Uncertain Vision: Birt, Dyke and the Reinvention of the BBC

September 21, 2004

The BBC is the world's most famous and powerful cultural institution. Throughout its 80-year existence it has attracted controversy and political bullying, as well as epitomising globally broadcasting's democratic potential and the heights to which non-commercial broadcasting can aspire. It remains the model for public broadcasters around the world.

Dr Georgina Born of the Faculty of Social and Political Sciences at Cambridge University has published a book, Uncertain Vision, providing the definitive portrait of this remarkable institution in the 1990s and early 2000s, during dangerously uncertain times for public broadcasting. Based on the first such sustained research ever conducted inside the BBC, funded for three years by the ESRC, Dr Born gained access to all ranks of the organization.

Uncertain Vision gives an extraordinary analysis of the corporation during the later 1990s, the last years of the regime of the former director-general John Birt, and the early 2000s, including Greg Dyke's reign as director-general, the tumultuous events around the Hutton Inquiry and the BBC's entry into digital broadcasting. It gives the background to the Hutton crisis in changes to the BBC's journalism; and argues that in the face of increasing and inappropriately intrusive oversight by government, the BBC has rescued government policy by pioneering a free-to-air digital platform and digital channels.

The book probes the policies of the Birt period, which it analyses as a form of political subordination and charges with eroding the creativity of the BBC and with fuelling the declining quality of British television. It uncovers the damage to good programme-making caused by the centralisation of programme commissioning and the growing obsession with markets, market share, market research and management consultancy under Birt - many of them continuing trends.

Looking ahead to the future, Uncertain Vision makes a cogent argument for a new kind of self-regulation on the part of the BBC. It outlines also a new philosophical rationale to underpin the BBC's ever greater importance in a pluralist world.
The book is published by Secker and Warburg, Tel: 44-207-840-8649. ISBN 0436205629


Dr Georgina Born, University of Cambridge, Tel: 44-122-374-0846, 44-796-828-1026 or Email: gemb2@cam.ac.uk

Or Becky Gammon at ESRC on Tel: 44-179-341-3122 or Email: becky.gammon@esrc.ac.uk

Economic & Social Research Council

Related Aspire Articles from Brightsurf:

Understanding declining teenage pregnancies in England
Declining rates of teenage pregnancies in England are related to local areas experiencing less youth unemployment, growing Black or South Asian teenage populations, more educational attainment, unaffordable housing, and a lack of available social housing, a recent study has found.

University of South Carolina research finds trigger that leads to faster nerve healing
Damaged nerves regenerate faster when protein clusters are broken apart, releasing mRNAs that can be used to rebuild the nerve.

Regenstrief, IU study finds assigning hospitalists by unit has both pros and cons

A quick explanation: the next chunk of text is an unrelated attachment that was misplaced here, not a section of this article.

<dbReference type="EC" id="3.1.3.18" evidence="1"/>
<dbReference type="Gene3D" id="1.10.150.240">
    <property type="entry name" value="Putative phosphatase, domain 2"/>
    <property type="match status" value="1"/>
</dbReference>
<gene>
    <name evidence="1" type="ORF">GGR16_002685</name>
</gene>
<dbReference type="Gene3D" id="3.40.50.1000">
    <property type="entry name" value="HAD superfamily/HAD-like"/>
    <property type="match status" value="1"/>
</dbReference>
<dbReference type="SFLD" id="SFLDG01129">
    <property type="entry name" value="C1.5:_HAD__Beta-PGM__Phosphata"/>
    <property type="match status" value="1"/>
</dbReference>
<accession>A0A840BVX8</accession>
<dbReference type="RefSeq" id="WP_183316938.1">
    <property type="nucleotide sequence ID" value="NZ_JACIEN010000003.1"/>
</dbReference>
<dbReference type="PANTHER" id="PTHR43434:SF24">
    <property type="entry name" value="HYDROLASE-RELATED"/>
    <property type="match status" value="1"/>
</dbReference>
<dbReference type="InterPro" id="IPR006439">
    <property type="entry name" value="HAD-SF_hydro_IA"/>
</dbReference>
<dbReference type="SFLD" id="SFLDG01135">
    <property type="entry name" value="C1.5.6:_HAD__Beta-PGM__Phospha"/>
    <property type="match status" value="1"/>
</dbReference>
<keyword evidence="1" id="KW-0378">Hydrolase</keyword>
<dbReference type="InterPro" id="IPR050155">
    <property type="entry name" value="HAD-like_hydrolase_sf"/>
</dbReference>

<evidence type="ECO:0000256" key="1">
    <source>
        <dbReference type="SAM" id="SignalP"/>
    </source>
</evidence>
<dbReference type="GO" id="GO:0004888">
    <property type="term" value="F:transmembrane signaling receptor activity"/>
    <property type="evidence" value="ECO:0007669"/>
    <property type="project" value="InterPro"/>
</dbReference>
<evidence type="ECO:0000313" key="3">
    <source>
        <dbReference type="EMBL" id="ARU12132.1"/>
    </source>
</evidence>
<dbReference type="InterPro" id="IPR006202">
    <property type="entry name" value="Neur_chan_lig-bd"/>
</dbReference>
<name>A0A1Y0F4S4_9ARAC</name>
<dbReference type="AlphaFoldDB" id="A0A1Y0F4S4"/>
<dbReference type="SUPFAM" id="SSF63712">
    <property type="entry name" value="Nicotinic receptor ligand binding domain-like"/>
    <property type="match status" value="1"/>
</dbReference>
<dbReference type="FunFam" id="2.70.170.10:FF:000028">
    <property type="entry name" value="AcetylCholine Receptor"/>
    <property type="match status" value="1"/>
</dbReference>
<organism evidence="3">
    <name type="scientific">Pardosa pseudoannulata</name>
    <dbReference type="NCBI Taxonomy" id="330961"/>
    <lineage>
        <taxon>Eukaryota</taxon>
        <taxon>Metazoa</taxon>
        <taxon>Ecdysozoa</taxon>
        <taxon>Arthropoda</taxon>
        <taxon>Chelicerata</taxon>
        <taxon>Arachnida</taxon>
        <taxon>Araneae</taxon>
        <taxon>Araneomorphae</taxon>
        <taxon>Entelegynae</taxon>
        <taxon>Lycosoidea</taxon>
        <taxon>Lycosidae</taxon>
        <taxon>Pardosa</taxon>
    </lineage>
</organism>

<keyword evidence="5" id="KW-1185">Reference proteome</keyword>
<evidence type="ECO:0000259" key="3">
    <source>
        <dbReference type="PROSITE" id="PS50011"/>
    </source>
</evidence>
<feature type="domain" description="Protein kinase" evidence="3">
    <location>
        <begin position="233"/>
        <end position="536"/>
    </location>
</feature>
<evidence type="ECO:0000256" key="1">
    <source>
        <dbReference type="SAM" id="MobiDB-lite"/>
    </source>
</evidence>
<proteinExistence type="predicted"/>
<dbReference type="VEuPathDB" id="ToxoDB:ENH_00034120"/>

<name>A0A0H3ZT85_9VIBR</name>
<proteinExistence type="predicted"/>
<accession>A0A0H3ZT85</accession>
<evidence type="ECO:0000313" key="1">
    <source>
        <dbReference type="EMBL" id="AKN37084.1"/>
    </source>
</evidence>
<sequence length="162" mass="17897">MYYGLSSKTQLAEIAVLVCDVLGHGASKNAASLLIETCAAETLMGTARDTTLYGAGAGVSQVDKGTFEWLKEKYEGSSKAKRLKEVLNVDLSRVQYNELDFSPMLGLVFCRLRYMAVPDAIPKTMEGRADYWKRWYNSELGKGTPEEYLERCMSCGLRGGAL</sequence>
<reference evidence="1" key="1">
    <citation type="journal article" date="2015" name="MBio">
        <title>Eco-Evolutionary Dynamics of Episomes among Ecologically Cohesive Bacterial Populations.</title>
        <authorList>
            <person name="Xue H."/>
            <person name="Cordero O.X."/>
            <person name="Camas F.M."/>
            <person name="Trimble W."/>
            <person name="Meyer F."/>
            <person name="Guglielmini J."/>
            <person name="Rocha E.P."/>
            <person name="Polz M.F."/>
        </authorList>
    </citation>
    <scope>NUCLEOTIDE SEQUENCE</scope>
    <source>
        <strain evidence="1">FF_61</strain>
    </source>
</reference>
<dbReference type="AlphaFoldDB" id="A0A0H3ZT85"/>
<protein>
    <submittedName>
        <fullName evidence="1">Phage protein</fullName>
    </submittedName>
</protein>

Hospital medicine is the fastest growing medical specialty. Researchers from Regenstrief Institute and Indiana University School of Medicine have conducted the first time-motion study in over a decade to assess the impact of geographic cohorting of hospitalists.

Financial therapy can aid well-being, stability
Financial therapy could help couples navigate disagreements, money concerns and financial conflicts before these issues tear relationships apart.

Irony and humour keep teenage #gymlads healthy on social media
Teenage boys rely on social media to access a wealth of information about living a healthy lifestyle -- but rather than being victims of online harms, such as an unhealthy body image obsession, the majority are able to use humour, irony and banter to navigate social media content.

Most women use vaginal ring for HIV prevention in open-label study
In an open-label study of women in southern and eastern Africa, a vaginal ring that is inserted once a month and slowly releases an antiviral drug was estimated to reduce the risk of HIV by 39%, according to statistical modeling.

Open-label study of a vaginal ring for HIV prevention suggests women want and will use it
Results of an open-label study of vaginal ring intended to be used for a month at a time found the majority of participants wanted the ring being offered, with measures of adherence also indicating they are willing to use it to protect themselves against HIV.

Not always reaching your potential is okay, but overthinking it is a problem
Having aspirations helps us navigate life in a meaningful and fulfilling way, but it can also cause psychological distress when hopes are left unfulfilled.

Study shows 70% of patients lack advance directives before elective surgery
Only 30% of elective surgery patients in a recent study had Advance Directives documenting their wishes regarding emergency medical care.

Television programming for children reveals systematic gender inequality
Programming children watch on American TV shows systematic gender inequality, according to new research.

Read More: Aspire News and Aspire Current Events
Brightsurf.com is a participant in the Amazon Services LLC Associates Program, an affiliate advertising program designed to provide a means for sites to earn advertising fees by advertising and linking to Amazon.com.